Mayen-Jur County: Where Nuer and Dinka cattle keepers enjoy peaceful coexistence
Mayen-Jur County, near Kuajok in the north-eastern part of the country, could potentially serve as a good example for conflict-ridden areas, where fighting is often fuelled by ethnic rivalries, elsewhere in the young nation. In Mayen-Jur, Nuer and Dinka cattle keepers are known to coexist and share grazing lands relatively peacefully.
A team serving with the United Nations Mission in South Sudan recently visited the hard-to-reach Mayen-Jur County. Civil Affairs officer Ajok Angok was pleasantly surprised by what she could observe in the area: Nuer and Dinka cattle keepers living peacefully together, sharing pastures and water for all their animals to enjoy.
While there has been a recent outbreak of inter-communal violence, with Nuer pastoralists from the nearby Northern Liech area having left Mayen-Jur for fear of revenge attacks, generally speaking members of the local Dinka and Nuer communities have been known to maintain peaceful coexistence. As evidence of the normally prevailing harmony, Nuer cattle keepers are expected to return soon, according to Sultan Kuol Gil, the Nuer chief in Mayen-Jur.
“This [Mayen-Jur] could be a model for the restive areas of South Sudan,” Ajok Angok suggests.
The swampy areas near the intra-state border are the dry season destination for thousands of cattle keepers and their families from the Warrap and Unity regions.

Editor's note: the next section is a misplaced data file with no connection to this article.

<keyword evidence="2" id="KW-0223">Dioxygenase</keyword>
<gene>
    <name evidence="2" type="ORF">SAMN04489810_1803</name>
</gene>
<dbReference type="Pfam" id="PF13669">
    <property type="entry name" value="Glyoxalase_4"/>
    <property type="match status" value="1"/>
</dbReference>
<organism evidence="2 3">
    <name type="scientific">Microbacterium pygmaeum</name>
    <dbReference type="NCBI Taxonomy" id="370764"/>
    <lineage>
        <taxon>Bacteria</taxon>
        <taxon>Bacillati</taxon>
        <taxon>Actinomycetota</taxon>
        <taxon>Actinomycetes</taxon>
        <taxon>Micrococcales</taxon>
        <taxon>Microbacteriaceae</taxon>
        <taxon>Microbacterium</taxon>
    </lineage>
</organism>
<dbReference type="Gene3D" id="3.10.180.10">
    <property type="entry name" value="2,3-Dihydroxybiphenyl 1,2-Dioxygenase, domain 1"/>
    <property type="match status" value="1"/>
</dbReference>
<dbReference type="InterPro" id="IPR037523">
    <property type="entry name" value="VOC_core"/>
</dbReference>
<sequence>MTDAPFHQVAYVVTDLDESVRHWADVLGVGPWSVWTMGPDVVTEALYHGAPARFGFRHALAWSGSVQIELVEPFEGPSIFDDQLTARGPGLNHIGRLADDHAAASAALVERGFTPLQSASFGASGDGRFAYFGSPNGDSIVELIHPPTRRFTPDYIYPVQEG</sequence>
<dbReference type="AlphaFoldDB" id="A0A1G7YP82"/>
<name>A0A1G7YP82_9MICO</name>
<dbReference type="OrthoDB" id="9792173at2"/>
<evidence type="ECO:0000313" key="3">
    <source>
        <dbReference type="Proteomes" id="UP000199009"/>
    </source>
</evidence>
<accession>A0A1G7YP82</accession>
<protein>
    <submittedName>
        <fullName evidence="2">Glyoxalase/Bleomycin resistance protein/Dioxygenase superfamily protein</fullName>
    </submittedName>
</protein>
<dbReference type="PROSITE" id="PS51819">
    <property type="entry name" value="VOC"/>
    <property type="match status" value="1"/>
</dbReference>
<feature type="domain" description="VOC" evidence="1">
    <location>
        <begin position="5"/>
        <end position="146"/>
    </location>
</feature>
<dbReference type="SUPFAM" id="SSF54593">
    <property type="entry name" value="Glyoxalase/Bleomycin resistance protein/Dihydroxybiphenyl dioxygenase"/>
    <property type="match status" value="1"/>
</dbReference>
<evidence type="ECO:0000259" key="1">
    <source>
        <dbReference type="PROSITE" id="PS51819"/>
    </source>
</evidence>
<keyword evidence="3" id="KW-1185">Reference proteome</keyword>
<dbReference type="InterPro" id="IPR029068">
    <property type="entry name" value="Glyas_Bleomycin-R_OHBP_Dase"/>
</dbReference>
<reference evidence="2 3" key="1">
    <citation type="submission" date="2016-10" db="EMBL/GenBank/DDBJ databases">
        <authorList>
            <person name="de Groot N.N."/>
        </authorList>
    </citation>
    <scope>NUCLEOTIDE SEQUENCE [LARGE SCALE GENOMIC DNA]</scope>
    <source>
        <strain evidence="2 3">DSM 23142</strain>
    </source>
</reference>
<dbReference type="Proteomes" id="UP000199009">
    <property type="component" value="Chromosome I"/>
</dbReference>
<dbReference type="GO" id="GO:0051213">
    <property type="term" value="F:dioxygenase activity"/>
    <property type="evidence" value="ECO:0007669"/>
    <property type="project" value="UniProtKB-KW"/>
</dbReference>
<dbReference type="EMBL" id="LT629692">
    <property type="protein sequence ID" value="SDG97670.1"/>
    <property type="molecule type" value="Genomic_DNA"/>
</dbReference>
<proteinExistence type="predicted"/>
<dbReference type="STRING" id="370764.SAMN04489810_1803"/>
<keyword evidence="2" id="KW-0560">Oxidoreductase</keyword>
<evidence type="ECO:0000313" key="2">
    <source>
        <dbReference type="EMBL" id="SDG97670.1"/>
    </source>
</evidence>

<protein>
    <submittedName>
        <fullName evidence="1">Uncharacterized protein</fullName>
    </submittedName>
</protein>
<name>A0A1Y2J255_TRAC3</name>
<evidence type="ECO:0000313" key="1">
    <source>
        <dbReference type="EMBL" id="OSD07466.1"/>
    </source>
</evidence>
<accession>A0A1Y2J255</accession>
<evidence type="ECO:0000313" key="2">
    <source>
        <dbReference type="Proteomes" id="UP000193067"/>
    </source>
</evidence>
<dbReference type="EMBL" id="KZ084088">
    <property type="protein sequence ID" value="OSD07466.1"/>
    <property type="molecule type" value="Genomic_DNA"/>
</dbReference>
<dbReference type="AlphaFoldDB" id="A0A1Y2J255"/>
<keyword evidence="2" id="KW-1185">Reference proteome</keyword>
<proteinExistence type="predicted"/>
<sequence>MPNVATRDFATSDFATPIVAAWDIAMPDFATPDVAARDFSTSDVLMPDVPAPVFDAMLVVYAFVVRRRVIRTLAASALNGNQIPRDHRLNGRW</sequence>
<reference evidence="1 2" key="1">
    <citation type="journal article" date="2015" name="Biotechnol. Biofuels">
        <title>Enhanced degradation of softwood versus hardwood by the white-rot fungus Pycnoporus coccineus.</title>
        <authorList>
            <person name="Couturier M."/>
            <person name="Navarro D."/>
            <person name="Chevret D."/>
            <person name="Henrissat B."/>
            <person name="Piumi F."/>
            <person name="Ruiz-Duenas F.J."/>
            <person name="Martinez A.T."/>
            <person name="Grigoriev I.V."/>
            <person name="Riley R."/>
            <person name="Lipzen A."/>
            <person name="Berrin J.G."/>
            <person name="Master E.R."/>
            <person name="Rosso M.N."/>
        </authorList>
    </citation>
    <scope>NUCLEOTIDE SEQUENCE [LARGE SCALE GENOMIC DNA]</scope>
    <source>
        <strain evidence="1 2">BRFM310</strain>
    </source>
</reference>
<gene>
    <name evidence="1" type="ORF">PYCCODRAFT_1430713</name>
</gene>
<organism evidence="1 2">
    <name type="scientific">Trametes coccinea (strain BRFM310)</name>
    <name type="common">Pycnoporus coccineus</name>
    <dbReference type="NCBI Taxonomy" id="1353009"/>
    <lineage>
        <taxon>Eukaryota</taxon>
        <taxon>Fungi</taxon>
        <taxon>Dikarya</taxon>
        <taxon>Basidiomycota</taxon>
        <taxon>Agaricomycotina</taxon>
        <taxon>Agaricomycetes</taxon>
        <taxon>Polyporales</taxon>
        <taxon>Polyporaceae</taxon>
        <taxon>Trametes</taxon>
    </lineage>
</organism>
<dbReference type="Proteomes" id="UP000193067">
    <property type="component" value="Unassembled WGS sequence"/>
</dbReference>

“It is important for UNMISS also to visit hard-to-reach areas of the country. Cooperation with the Bangladeshi peacekeepers allows the mission to build confidence with the communities, disseminate information on the mission mandate, and encourage people to accept peace and reconciliation,” Ms. Ajok added.
Ms. Ajok and other UNMISS civilians were accompanied by a number of Bangladeshi peacekeepers, who not only provided security for the Mission’s team but also offered medical treatment for both humans and their prized, four-legged assets.
A total of 945 bovines, sheep and goats received attentive, proactive and robust veterinary assistance. Approximately 100 of their owners were also treated by one of the Bangladeshi doctors.
The commander of the Bangladeshi battalion in Kuajok, Major Mahmoud, whose peacekeepers were able to negotiate the difficult road conditions and conduct the first visit this year to Mayen-Jur, expressed the readiness of Bangladeshi peacekeepers to provide assistance.
“Coming from Bangladesh, it is easy for us to sympathize with the people of South Sudan. We remember well the time in our country when it was difficult to get medicine and medical services in Bangladesh. Better times will be ahead in South Sudan as well,” Major Mahmoud affirmed.
In coordination with the Gogrial ministries of health and education, UNMISS also distributed medicines and books and bags for school-attending children. Salvatore Mayar Mayar, director-general of the Gogrial ministry of animal resources, accompanied the UN peacekeepers to Mayen-Jur, where he took the opportunity to impart his sagely advice on how to treat animals under the weather.